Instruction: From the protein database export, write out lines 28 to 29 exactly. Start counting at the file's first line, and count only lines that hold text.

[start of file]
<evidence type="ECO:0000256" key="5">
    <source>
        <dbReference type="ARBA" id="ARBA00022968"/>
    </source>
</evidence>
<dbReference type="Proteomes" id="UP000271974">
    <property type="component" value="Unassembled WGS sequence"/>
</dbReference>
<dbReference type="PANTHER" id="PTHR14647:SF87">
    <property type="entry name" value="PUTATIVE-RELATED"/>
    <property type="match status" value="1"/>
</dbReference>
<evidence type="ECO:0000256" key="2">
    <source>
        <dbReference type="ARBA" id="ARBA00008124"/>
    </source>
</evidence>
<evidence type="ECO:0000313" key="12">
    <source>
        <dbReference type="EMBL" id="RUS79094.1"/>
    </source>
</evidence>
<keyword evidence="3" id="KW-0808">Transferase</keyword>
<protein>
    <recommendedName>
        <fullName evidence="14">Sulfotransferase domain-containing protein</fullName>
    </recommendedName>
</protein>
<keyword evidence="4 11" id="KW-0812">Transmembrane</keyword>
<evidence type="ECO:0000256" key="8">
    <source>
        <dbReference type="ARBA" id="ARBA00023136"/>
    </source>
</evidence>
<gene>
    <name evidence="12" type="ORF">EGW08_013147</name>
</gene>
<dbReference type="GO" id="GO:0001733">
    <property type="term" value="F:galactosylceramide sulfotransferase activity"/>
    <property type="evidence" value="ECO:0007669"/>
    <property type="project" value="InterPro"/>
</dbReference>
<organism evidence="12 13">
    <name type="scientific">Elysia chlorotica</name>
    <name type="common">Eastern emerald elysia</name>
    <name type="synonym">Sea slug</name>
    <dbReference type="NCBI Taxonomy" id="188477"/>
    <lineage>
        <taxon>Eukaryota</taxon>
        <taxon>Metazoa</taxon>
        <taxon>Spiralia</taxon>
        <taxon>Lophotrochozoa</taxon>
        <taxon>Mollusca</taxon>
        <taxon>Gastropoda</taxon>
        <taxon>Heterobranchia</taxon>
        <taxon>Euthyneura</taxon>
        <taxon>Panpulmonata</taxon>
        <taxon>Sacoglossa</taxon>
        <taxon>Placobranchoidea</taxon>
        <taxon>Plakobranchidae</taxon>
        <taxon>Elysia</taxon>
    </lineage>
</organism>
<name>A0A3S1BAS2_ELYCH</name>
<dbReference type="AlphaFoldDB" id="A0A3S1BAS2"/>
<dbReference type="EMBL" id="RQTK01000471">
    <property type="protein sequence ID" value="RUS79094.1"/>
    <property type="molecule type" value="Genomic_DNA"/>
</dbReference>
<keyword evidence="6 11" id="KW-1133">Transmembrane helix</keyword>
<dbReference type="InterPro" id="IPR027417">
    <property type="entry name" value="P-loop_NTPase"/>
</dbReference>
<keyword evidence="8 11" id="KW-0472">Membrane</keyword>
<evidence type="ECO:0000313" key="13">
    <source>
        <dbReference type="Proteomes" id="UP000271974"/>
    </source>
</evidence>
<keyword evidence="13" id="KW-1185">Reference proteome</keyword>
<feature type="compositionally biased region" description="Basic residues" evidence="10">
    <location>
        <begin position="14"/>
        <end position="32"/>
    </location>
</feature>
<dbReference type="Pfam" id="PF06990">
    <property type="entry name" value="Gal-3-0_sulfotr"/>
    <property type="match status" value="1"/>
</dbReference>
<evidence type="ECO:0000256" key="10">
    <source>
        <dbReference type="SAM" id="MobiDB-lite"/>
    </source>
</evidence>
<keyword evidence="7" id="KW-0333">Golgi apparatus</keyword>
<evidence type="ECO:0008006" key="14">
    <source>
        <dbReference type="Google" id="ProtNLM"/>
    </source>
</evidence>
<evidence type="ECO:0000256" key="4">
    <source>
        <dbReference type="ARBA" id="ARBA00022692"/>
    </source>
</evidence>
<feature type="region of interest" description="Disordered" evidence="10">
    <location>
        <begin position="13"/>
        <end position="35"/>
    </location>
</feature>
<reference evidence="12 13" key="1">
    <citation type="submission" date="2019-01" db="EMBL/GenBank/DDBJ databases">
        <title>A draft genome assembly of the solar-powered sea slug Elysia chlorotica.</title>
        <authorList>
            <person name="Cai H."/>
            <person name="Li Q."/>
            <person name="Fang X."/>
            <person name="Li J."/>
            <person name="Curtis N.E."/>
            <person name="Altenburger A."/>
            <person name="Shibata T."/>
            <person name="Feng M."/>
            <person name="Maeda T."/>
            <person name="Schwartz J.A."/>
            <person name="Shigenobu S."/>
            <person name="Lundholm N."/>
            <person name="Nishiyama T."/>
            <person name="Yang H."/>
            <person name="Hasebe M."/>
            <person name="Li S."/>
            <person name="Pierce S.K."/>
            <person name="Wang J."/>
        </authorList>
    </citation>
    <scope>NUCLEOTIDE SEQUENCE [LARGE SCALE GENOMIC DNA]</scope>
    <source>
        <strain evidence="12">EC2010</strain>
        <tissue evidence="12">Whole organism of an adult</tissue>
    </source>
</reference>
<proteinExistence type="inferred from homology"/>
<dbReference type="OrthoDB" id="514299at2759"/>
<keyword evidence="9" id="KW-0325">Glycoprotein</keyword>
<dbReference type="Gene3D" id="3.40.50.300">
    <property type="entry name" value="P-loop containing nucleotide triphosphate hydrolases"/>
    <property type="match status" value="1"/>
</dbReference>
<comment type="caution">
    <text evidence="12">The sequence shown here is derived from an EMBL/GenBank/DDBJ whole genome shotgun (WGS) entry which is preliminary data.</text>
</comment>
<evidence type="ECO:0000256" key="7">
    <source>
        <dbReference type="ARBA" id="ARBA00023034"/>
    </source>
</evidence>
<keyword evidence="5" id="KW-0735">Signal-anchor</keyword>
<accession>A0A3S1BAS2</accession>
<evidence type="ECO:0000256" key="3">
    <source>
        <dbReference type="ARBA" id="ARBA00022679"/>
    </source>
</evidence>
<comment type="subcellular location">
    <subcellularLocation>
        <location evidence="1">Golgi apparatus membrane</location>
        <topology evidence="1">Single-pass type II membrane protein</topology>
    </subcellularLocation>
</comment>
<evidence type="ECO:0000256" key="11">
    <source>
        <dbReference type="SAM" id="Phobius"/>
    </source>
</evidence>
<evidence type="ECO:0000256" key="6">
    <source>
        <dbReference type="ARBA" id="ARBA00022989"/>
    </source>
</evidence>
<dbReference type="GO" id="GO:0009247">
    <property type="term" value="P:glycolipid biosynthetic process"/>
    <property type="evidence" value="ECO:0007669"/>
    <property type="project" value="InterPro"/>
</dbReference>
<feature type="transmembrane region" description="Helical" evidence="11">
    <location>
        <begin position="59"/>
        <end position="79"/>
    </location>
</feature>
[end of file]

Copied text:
</protein>
<keyword evidence="4 11" id="KW-0812">Transmembrane</keyword>